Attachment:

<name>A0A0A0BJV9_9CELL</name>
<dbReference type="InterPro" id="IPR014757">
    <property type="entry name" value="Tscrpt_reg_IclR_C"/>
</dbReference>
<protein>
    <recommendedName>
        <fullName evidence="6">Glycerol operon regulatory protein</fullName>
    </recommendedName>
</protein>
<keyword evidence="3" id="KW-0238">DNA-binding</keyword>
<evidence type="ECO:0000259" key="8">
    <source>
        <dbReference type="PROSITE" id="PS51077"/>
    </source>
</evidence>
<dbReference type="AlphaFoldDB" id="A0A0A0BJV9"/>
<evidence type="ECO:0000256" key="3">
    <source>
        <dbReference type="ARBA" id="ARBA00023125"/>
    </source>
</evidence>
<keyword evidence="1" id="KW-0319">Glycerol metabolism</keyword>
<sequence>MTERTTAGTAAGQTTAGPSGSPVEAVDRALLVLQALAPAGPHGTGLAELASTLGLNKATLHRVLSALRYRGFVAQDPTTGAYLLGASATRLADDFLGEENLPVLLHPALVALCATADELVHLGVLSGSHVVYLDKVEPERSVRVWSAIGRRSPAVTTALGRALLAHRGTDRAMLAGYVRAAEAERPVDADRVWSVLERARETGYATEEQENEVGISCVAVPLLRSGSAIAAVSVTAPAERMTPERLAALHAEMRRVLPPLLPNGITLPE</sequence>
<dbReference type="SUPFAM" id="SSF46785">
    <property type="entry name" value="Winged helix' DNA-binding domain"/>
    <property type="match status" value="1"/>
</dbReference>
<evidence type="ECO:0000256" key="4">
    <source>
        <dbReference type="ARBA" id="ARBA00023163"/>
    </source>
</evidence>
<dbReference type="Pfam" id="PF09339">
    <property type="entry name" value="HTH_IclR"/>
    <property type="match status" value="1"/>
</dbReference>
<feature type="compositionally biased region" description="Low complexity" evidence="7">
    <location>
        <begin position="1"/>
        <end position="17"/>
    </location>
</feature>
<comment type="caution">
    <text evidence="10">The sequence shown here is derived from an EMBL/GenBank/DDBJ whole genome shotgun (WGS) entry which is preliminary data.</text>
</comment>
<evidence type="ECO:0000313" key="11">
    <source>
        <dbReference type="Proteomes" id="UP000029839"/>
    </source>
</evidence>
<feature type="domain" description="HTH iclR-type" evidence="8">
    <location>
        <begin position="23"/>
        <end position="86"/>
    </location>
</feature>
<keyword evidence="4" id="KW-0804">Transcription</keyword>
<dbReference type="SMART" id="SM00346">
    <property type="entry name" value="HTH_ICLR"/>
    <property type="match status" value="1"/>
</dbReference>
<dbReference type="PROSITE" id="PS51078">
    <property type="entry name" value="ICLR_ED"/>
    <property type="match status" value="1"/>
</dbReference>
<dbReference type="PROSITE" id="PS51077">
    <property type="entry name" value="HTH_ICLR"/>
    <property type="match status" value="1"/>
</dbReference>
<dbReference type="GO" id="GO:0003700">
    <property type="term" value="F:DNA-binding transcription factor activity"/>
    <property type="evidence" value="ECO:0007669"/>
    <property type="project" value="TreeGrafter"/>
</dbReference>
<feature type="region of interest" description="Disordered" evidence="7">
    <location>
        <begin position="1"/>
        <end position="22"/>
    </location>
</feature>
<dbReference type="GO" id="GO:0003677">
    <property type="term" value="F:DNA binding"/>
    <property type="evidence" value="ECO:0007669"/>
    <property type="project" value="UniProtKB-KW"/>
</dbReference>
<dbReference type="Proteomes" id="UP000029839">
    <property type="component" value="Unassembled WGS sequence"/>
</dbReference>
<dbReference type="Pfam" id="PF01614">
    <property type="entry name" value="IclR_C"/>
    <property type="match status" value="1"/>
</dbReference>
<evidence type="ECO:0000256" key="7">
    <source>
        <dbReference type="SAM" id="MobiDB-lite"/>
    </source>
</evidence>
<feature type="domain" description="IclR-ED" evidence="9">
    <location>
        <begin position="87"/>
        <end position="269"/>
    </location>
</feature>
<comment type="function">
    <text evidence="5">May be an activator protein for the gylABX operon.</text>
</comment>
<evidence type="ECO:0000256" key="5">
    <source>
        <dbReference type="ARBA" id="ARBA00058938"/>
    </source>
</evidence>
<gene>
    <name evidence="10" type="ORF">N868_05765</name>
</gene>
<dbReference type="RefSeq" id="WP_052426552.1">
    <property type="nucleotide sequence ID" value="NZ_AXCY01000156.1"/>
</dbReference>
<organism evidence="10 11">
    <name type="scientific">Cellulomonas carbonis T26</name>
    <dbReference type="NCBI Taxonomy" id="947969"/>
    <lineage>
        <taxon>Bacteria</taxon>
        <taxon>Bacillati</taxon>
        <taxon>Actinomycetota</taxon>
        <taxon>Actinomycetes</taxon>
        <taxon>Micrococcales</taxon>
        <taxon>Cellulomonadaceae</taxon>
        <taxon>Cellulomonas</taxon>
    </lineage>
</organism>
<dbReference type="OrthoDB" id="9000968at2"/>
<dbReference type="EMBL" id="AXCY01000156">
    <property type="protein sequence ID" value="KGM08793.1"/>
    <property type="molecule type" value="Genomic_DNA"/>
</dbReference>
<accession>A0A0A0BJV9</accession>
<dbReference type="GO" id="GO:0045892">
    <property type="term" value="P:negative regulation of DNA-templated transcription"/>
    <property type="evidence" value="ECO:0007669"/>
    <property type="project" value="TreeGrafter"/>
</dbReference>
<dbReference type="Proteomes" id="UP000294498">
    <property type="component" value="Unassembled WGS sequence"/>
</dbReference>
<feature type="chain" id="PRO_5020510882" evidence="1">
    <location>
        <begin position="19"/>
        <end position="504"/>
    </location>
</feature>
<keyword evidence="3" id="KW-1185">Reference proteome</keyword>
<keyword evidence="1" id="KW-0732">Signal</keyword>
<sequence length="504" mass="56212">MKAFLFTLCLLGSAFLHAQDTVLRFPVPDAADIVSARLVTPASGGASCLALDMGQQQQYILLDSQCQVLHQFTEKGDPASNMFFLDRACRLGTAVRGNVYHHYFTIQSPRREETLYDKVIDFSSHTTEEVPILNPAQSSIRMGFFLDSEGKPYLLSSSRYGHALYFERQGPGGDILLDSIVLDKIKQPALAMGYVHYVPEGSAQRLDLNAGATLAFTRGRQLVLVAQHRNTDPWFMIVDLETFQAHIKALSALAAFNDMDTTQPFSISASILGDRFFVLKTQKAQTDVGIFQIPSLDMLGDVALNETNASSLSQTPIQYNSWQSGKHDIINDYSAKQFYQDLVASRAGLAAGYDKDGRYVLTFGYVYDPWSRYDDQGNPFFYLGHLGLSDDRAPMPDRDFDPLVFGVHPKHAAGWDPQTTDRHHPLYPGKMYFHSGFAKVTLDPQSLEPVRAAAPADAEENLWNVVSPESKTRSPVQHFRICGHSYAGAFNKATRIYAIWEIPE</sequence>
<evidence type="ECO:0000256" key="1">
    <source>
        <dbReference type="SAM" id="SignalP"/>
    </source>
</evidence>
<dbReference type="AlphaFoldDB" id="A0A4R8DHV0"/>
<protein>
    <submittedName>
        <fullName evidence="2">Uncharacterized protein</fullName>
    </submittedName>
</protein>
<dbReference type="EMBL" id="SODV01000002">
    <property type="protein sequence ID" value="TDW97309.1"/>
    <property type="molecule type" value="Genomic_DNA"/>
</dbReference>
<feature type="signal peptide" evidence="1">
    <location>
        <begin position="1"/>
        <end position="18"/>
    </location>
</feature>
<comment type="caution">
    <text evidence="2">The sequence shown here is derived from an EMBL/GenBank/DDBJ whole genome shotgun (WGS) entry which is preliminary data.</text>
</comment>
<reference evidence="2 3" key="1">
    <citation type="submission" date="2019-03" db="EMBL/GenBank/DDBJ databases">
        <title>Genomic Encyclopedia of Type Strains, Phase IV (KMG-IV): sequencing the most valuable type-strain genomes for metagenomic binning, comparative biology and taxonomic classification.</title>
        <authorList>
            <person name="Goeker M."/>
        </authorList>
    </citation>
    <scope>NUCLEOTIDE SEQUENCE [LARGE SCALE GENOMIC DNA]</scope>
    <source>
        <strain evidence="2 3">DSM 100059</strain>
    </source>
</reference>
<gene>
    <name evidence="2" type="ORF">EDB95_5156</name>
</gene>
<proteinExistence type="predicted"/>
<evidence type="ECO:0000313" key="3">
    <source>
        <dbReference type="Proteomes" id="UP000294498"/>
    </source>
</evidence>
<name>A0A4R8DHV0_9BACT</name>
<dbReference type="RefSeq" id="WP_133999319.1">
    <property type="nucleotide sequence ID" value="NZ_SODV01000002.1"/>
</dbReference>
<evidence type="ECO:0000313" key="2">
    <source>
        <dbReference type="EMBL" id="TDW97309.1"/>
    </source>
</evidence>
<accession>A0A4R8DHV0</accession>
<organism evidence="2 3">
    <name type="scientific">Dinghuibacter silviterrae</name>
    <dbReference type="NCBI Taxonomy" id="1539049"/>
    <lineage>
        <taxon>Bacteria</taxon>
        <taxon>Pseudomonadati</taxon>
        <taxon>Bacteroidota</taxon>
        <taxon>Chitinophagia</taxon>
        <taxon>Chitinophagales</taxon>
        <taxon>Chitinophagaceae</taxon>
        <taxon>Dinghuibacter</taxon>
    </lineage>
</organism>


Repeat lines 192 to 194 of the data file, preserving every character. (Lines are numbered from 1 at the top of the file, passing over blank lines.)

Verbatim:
</gene>
<proteinExistence type="predicted"/>
<evidence type="ECO:0000313" key="3">